President urged to take drastic action on vigilantism

The Director of the Centre for European Studies of the University of Ghana and a Governance Expert, Prof. Ransford Gyampo, has described the violence that occurred in the Ayawaso West Wuogon by-election as a graduated form of vigilantism and an immediate matter of worry to national peace and cohesion.

He, has, therefore, called on President Nana Addo Dankwa Akufo-Addo to intervene and direct certain drastic actions that must be taken to send a clear message that he will not countenance the operations of these vigilante groups.

That, according to him, was the only way he would be able to send a message to those who might be trying to retaliate to rethink their plans.

Otherwise, he warned that “If this is not checked and there is a clash, we will sacrifice our peace in 2020.”

Speaking to the Daily Graphic on the issue of vigilantism which seems to have become a regular feature of by-elections in the country, Prof. Gyampo said, “I am pleading with the President that this one falls at his doorsteps. Recently I commended him for the role he played in bringing peace to Dagbon.

That is Dagbon but this one has the potency to undermine the entire peace of the nation and since he is a legacy-hunting President, I plead with him that it should also be said that it was during his administration that vigilantism was halted.”

What happened last Thursday, he said, was a serious dent on the country’s democratic credentials saying although there had been violence perpetrated by ‘machomen’ and vigilante groups during previous by-elections, the recent one was different as it was perpetrated by people who deceived everybody that they were also agents of the state.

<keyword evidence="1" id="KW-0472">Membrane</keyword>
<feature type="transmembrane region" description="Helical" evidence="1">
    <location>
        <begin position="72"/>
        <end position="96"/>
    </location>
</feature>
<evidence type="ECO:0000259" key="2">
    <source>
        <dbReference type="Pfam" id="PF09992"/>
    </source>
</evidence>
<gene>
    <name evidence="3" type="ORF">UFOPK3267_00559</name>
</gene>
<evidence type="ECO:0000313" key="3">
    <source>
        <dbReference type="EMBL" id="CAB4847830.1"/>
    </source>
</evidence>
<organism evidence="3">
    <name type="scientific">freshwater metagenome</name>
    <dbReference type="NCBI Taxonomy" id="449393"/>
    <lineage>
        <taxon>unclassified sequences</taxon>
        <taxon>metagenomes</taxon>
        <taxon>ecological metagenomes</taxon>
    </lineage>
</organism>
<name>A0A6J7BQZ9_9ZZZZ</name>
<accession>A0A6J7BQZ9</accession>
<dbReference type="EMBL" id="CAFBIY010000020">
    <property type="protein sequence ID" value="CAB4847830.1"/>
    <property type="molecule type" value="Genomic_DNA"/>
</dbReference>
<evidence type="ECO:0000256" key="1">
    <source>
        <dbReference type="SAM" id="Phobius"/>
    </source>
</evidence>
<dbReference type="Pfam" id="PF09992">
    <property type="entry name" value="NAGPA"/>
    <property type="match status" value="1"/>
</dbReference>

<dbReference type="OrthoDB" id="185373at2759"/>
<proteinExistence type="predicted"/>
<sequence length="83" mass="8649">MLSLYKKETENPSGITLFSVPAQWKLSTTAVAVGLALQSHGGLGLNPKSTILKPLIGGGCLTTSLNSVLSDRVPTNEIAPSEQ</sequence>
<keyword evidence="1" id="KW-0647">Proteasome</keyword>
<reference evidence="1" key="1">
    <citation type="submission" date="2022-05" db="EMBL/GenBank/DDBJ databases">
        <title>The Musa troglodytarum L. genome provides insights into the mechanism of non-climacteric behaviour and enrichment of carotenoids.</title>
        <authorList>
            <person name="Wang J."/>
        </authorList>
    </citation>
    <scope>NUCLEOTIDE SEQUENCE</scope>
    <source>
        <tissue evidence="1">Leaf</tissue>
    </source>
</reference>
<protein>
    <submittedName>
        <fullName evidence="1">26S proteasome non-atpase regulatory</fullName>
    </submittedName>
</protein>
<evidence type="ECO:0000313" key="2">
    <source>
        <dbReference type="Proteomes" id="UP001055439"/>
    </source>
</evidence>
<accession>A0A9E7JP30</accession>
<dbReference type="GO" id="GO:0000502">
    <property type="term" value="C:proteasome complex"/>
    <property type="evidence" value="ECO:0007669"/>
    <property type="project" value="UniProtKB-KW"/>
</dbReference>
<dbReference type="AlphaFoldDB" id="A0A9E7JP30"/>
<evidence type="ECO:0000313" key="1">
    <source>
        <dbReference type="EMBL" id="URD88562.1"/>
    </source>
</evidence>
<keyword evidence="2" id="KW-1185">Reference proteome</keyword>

“In previous violence, you could see that those involved were hired thugs but with this one, there is the temptation to believe that they are also agents of the state,” he explained.

“To my mind, this is a graduated form of political vigilantism where vigilante groups would hide behind unorthodox apparels and would be able to lay hold on police vehicles and deceive the public, including security agencies that they are coming from the state and hide under that cloak to visit mayhem during such public events as elections,” he pointed out.

Prof. Gyampo was, therefore, of the view that such a practice “is highly unacceptable and something that must be condemned by all.”

While adding that he did not think that the action of the group was something that was officially sanctioned by the ruling New Patriotic Party (NPP) government and so if they did not officially sanction it, then the party would have to officially dissociate itself from that act, condemn it and insist on ensuring that those who perpetrated those acts were brought to book.

Going forward, he said, to solve vigilantism, there was the need to rethink the independence of the nation’s public institutions.

That is because, “we created a Constitution that weakens all independent public institutions.

So the police is not independent because the IGP is directly appointed by the President and so must dance to the tune of the President.”

Also, he said, the Attorney-General was not independent and once the perpetration of violence benefited the party in power, there would be a natural tendency not to prosecute or bring perpetrators to book.

“Unless we rethink how we can strengthen public institutions by redefining who gets appointed by the President and whose appointment must be based on meritocracy with the President not having a say, people will continue to say that they do not have confidence in the police and so will resort to their own security agencies,” he posited.